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When to Use Oversize Golf Grips

by Mike Southern

    This article is one of our editor's top picks this month.

    Although most golfers use regular grips on their clubs, an increasing number find that larger-than-normal grips suit their games very well. Oversize grips have been around for quite awhile, but the newer grips are much larger than in the past. The United States Golf Association allows grips up to 1.75 inches in diameter, nearly twice the normal size. Many players won't care for them, but there are good reasons you might want to try them.

    Arthritis

    Traditionally, golfers who struggle with arthritis have used larger grips. The smaller a grip's diameter, the more strength it takes to hold it securely as you swing. Because the newer oversize grips reduce how tightly your hands need to squeeze the club, they can seriously reduce the pain of arthritis. In fact, oversize grips may determine whether an arthritic golfer is able to play the game at all.

    Relaxed Grip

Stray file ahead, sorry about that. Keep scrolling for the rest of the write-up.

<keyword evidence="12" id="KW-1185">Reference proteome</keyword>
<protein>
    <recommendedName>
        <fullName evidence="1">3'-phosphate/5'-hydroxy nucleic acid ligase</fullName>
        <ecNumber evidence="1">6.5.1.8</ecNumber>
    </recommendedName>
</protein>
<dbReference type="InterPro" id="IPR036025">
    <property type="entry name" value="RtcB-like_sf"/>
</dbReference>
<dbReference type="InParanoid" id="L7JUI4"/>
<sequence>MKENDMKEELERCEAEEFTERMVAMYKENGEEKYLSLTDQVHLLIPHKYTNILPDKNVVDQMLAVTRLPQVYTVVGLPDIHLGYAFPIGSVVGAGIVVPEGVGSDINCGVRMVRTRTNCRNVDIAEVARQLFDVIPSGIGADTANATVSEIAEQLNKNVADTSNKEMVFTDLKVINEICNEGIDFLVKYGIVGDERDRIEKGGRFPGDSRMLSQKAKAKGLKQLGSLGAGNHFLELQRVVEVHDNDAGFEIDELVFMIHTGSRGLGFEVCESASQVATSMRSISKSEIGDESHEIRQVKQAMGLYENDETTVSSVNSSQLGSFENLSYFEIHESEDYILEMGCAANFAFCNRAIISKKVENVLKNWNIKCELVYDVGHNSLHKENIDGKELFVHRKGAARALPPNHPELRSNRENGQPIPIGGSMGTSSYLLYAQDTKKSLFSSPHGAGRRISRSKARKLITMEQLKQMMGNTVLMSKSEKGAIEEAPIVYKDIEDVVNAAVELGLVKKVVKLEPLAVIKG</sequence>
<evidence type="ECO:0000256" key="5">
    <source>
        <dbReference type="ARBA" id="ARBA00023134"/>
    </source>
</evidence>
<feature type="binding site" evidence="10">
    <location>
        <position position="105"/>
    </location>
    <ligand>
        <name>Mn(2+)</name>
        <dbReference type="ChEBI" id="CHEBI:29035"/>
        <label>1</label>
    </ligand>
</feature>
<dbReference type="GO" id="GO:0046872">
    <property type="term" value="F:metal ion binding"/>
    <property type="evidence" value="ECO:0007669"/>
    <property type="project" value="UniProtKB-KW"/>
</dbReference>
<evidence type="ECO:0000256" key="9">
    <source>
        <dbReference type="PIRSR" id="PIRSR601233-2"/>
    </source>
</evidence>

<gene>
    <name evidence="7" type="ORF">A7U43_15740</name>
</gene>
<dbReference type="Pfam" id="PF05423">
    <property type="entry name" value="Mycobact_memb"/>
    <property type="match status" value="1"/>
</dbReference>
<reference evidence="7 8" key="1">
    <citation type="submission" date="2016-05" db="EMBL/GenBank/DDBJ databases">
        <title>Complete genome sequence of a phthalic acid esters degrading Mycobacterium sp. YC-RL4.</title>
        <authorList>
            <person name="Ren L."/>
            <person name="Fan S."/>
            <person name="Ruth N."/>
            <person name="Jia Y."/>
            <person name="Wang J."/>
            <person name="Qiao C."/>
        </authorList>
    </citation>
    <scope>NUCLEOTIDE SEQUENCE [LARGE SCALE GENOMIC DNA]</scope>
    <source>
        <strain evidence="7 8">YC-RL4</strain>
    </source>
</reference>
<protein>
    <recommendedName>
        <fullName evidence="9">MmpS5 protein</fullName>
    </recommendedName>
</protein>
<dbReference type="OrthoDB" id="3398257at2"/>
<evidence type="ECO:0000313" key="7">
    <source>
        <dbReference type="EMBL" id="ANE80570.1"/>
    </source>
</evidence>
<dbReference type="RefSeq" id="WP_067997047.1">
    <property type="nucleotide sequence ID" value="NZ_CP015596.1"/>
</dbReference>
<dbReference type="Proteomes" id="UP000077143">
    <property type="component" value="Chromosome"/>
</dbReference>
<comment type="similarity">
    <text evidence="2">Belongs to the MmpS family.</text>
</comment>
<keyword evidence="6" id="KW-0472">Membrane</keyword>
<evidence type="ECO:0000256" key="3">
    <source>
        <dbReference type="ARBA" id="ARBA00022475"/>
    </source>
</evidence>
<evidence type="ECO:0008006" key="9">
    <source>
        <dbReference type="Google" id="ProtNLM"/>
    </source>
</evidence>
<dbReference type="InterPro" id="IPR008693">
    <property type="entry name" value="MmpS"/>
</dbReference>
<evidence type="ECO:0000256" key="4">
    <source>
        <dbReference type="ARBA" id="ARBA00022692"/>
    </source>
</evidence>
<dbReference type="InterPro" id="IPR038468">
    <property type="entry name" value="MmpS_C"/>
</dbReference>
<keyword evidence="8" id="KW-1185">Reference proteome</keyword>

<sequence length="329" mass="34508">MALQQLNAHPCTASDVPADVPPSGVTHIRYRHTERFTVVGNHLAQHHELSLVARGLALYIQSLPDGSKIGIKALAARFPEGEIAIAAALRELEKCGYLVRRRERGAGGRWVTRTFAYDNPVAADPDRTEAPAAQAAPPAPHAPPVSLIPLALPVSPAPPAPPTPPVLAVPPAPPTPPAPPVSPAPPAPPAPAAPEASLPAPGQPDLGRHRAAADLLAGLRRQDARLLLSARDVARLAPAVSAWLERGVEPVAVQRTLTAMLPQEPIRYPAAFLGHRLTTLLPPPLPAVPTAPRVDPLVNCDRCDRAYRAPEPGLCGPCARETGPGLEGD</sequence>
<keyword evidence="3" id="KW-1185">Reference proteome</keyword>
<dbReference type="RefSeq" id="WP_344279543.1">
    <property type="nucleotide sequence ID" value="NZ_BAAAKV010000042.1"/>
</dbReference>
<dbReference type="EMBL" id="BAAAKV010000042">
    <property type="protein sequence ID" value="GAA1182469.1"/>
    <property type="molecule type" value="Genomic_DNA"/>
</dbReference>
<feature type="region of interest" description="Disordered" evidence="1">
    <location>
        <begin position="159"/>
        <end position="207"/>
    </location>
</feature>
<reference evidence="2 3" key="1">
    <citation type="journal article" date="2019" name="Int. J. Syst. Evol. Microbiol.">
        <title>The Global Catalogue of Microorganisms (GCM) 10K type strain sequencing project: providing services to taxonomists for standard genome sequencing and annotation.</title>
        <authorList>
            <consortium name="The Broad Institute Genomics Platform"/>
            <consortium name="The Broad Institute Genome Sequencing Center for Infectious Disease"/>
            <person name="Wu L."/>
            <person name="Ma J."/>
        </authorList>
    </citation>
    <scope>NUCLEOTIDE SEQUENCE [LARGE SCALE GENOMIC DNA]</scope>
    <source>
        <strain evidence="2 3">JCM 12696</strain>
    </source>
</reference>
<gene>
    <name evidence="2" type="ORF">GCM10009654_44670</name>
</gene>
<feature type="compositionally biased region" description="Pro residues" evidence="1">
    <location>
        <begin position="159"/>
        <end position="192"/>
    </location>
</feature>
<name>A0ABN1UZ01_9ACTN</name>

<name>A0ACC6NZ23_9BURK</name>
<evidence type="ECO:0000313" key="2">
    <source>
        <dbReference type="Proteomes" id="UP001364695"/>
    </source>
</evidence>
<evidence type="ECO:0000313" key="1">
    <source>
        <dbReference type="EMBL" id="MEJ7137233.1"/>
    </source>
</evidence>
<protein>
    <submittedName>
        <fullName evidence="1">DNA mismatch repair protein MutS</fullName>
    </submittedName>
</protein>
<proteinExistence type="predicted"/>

Just because you don't have arthritis doesn't mean you can't struggle with grip pressure. If a grip is too small, you may hold your club so tightly your forearm muscles tense up. Tight muscles, for example, can stop you from making a smooth, relaxed putting stroke. If you've got the yips, it's a sign you may benefit from an oversize putter grip. PGA Tour player K.J. Choi's success with an oversize SuperStroke putting grip has caused other players to try it. While most pros aren't using oversize grips on their other clubs, they can help amateurs reduce grip pressure during the full swing.

    Shot Shape

    Many golfers don't realize that grip size can have a big effect on the shape of their shots. If your grips are too small, you may have a tendency to hook the ball. Oversize grips can help you straighten out your shots. However, if you tend to slice the ball, you might want to steer clear of oversize grips, which can make your slice worse.

    Large Hands

    Advances in technology have made it easier for taller golfers to find good clubs. You see this in the professional ranks, where top players taller than 6 feet are more common than 10 years ago. However, it's still hard to make a good swing when a club slips around in your hands. Because tall players usually have big hands, oversize grips can help them hold onto their clubs better and may be more comfortable as well.

    About the Author

    North Carolina native Mike Southern has been writing since 1979. He is the author of the instructional golf book "Ruthless Putting" and edited a collection of swashbuckling novels. Southern was trained in electronics at Forsyth Technical Community College and is also an occasional woodworker.

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